A new tax bill has been introduced by the United States House of Representatives which will enable the exclusion of gain or loss on virtual currency. The new bill mentioned, “No gain or loss shall be recognized on the exchange of real property held for productive use in a trade or business or investment if such real property is exchanged solely for real property of like-kind which is to be held either for productive use in a trade or business or investment.”
The City of Richmond Hill in the Greater Toronto Area has announced that it has entered into partnership with Coinberry (a crypto trading platform) which will allow payment of property taxes in Bitcoins. The city’s deputy mayor Joe di Paola expressed, “We believe that the demand for a digital currency payment option is only going to grow in the coming years, especially amongst millennials. Our Council was aware of Coinberry’s successful implementation of a digital currency payment service with the Town of Innisfil do the same,”
The finance minister of Georgia (a nation located Eurasia region) Nodar Khaduri has cleared a bill which will be covering regulating the taxation of entities that trade or mine cryptocurrencies. An Italian crypto enthusiast commented, “The Decision is of historic importance: it clarifies all doubts and removes the confusion on the applicability of consumption taxes to bitcoin, considering cryptocurrencies as a simple means of payment and, under a VAT perspective, similar to a foreign currency.”
The Inland Revenue Authority of Singapore (IRAS) has pronounced it plan to remove cryptocurrency transactions from its GST (goods & services tax). The documents states: “i)The use of digital payment tokens as payment for goods or services will not give rise to a supply of those tokens; & ii) The exchange of digital payment tokens for fiat currency or other digital payment tokens will be exempt from GST.”
The IRS (Internal Revenue Service) says it is making crypto tax guidelines a priority and plans to issue clearer guidance toward cryptocurrency taxation soon, but the agency has a history of moving at a snail’s pace. Last September, a group of U.S. bureaucrats wrote formal letter to IRS which read: strongly urge the IRS to issue updated guidance, providing additional clarity for taxpayers seeking to better understand…”
President of United States Of America Donald Trump has proposed a new remittance tax, which will push immigrant to adopt cryptocurrency to send money outside the country. Kris Kobach, Kansas secretary of state explained, “The threat if we follow through on it. That is the threat of ending remittances from the majority of people in the United States from Mexico who are here illegally.”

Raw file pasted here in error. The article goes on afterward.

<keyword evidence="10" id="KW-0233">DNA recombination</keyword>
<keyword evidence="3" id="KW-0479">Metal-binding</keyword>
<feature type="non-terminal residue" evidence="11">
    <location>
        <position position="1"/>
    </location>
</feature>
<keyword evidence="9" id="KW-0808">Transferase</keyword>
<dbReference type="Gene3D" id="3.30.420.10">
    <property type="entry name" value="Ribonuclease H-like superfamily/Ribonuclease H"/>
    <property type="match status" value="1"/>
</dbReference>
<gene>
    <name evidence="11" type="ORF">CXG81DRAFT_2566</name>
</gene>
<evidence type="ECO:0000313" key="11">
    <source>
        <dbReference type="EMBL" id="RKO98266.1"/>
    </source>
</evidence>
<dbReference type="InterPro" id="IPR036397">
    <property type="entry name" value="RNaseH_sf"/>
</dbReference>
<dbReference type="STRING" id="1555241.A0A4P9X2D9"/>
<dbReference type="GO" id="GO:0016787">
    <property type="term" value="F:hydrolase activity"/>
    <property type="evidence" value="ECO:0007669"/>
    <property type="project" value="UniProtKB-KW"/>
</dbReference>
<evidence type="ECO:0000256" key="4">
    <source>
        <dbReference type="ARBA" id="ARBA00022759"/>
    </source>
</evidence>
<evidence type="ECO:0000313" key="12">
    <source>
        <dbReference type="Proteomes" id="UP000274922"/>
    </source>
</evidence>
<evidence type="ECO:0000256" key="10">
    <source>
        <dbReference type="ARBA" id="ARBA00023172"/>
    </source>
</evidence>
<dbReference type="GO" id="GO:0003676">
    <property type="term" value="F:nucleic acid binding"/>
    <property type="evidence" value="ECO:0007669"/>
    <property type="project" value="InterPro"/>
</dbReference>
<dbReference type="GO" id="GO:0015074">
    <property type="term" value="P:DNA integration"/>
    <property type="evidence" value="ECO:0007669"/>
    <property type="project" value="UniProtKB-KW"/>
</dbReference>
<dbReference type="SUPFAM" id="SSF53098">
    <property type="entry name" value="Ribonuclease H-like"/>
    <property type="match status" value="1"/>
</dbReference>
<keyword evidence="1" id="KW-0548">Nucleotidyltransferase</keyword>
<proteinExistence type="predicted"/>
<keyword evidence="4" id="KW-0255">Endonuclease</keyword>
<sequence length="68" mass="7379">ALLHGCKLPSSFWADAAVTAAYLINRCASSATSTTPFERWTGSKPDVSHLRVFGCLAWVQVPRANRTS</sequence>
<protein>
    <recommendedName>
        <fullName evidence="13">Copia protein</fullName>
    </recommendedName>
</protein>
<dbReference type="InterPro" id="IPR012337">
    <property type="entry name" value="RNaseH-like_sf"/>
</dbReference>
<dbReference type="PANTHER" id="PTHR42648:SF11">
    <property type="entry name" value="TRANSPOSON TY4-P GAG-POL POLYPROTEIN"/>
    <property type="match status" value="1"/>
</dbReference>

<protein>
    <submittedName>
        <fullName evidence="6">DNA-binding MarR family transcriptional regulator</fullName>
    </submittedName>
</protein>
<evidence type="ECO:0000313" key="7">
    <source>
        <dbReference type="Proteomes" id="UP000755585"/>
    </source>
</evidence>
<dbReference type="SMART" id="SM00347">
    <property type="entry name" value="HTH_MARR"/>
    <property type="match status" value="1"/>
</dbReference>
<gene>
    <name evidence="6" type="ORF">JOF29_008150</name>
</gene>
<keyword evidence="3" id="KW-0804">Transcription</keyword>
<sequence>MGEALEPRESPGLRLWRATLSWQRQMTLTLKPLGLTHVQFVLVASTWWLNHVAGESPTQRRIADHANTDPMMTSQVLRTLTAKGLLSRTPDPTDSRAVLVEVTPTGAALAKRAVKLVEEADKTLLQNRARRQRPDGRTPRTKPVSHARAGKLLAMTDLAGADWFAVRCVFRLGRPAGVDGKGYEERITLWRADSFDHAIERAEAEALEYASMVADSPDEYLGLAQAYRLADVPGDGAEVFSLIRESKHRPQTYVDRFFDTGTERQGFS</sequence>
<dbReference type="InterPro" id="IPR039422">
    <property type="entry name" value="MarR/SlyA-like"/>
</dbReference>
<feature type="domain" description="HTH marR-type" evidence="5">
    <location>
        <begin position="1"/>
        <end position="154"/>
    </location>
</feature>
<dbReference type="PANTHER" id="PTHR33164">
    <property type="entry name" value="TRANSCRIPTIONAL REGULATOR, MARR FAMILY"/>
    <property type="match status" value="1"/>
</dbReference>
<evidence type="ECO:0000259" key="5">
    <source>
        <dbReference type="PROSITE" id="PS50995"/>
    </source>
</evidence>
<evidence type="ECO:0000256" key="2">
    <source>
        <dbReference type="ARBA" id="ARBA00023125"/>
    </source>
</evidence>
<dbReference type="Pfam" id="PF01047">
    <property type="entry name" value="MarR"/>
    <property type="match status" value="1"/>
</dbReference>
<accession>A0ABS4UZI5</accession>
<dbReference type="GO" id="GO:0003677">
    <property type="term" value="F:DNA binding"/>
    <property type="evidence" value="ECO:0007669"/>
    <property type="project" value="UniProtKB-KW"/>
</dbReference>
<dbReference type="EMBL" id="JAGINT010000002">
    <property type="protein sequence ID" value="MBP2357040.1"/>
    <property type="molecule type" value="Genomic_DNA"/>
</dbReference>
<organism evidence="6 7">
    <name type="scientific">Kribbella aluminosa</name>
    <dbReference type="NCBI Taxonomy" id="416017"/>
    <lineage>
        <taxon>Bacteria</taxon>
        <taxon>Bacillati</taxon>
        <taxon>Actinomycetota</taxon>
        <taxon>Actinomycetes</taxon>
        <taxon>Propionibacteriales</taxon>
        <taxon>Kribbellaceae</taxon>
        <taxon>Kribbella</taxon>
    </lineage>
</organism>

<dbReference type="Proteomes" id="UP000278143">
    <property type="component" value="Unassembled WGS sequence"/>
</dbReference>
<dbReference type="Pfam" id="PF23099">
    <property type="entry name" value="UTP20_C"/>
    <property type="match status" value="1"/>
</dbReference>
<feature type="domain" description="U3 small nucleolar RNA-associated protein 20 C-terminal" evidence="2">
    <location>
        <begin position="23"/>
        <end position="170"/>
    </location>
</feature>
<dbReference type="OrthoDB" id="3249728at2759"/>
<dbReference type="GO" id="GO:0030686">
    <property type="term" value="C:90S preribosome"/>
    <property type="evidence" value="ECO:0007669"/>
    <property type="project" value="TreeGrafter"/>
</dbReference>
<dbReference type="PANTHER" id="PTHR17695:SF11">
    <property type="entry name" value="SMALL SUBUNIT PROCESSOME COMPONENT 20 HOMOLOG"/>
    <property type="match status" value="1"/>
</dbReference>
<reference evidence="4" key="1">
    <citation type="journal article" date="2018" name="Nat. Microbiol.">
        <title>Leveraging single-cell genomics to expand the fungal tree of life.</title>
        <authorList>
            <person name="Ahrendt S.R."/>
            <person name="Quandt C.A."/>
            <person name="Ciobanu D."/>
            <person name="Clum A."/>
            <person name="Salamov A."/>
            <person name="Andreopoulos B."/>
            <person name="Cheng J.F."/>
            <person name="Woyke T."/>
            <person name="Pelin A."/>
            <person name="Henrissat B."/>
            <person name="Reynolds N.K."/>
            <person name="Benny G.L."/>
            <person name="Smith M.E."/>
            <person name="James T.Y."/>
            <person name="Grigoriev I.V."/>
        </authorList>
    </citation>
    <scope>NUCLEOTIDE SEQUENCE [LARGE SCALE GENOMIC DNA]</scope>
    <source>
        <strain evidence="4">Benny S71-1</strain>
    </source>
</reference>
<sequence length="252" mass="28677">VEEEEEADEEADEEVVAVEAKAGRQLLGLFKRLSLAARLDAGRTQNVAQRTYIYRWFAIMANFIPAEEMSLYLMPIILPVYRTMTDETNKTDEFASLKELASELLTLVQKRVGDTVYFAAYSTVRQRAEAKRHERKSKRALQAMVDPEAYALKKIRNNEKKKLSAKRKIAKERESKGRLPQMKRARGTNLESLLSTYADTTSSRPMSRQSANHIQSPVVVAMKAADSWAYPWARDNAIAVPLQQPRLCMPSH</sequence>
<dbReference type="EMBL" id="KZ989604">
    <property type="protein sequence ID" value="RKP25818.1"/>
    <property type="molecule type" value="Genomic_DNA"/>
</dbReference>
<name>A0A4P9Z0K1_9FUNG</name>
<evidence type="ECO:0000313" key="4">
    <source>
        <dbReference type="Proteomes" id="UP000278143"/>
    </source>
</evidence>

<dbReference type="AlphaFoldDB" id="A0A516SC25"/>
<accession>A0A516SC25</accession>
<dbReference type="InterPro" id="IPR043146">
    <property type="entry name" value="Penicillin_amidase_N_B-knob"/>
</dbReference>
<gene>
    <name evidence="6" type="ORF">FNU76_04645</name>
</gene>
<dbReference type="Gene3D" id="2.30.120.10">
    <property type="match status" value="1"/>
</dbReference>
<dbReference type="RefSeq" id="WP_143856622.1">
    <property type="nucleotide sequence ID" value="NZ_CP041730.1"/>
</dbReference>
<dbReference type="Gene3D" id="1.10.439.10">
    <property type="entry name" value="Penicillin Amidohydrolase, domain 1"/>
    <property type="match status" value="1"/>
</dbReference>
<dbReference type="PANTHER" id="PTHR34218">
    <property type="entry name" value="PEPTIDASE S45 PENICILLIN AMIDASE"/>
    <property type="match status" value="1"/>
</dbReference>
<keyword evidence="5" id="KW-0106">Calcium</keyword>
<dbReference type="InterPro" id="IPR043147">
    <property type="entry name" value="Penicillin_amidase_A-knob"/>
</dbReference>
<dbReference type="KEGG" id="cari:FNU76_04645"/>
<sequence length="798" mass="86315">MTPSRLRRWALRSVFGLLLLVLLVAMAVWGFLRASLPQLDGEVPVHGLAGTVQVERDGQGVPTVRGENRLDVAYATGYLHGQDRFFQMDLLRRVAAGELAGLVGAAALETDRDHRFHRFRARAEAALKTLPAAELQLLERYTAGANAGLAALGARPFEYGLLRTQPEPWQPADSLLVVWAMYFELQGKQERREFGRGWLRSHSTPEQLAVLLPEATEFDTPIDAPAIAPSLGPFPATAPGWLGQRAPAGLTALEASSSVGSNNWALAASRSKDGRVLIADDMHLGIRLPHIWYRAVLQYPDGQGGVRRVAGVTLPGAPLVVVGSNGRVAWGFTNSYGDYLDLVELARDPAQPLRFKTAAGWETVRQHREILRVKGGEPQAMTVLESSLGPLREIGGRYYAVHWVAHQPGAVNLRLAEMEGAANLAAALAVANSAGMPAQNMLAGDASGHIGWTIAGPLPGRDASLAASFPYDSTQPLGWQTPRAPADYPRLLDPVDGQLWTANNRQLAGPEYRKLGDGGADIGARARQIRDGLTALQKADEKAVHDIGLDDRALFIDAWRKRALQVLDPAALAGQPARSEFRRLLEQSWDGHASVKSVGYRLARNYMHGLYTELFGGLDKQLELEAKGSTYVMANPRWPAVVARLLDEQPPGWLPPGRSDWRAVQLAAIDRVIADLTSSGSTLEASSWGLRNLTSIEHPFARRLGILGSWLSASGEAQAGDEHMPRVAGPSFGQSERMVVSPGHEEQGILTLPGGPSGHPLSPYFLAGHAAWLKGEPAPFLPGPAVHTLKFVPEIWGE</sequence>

A Cryptocurrency tax software CryptoTrader.Tax has integrated with leading American tax software Intuit TurboTax. David Kemmerer, co-founder of CryptoTrader.Tax said, “You simply import your cryptocurrency trades into the platform using the technology we have built. The software will automatically crunch your capital gains and losses numbers and generate the necessary tax documents,”
The authorities in Italy have recently shares that they might be implementing blockchain technology to combat tax evasion in the country. The implementation of blockchain technology will enable the authorities to track the black money and tracking the cryptocurrencies using blockchain operation which will help in protecting the public and nation’s economy.
A town located in Ontario, Innisfil have recently shared they will be accepting cryptocurrencies as a payment method for property taxes. A pilot project which will enable the process of accepting bitcoin for tax payments has been approved in collaboration with a Toronto-based company. The other major cryptocurrencies such as Ethereum, Litecoin, Bitcoin Cash and Ripple will be accepted soon.
The Canada Revenue Agency (CRA) eyes Bitcoin and cryptocurrency users with federal tax audits. Though at present most exchanges are KYC-enabled, the audits plans to uncover all past trading activity. The CRA commented on its latest initiative. “We understand that a vast majority of middle-class Canadians pay their fair share, but it remains committed to ensuring that every taxpayer abides by the same tax laws.”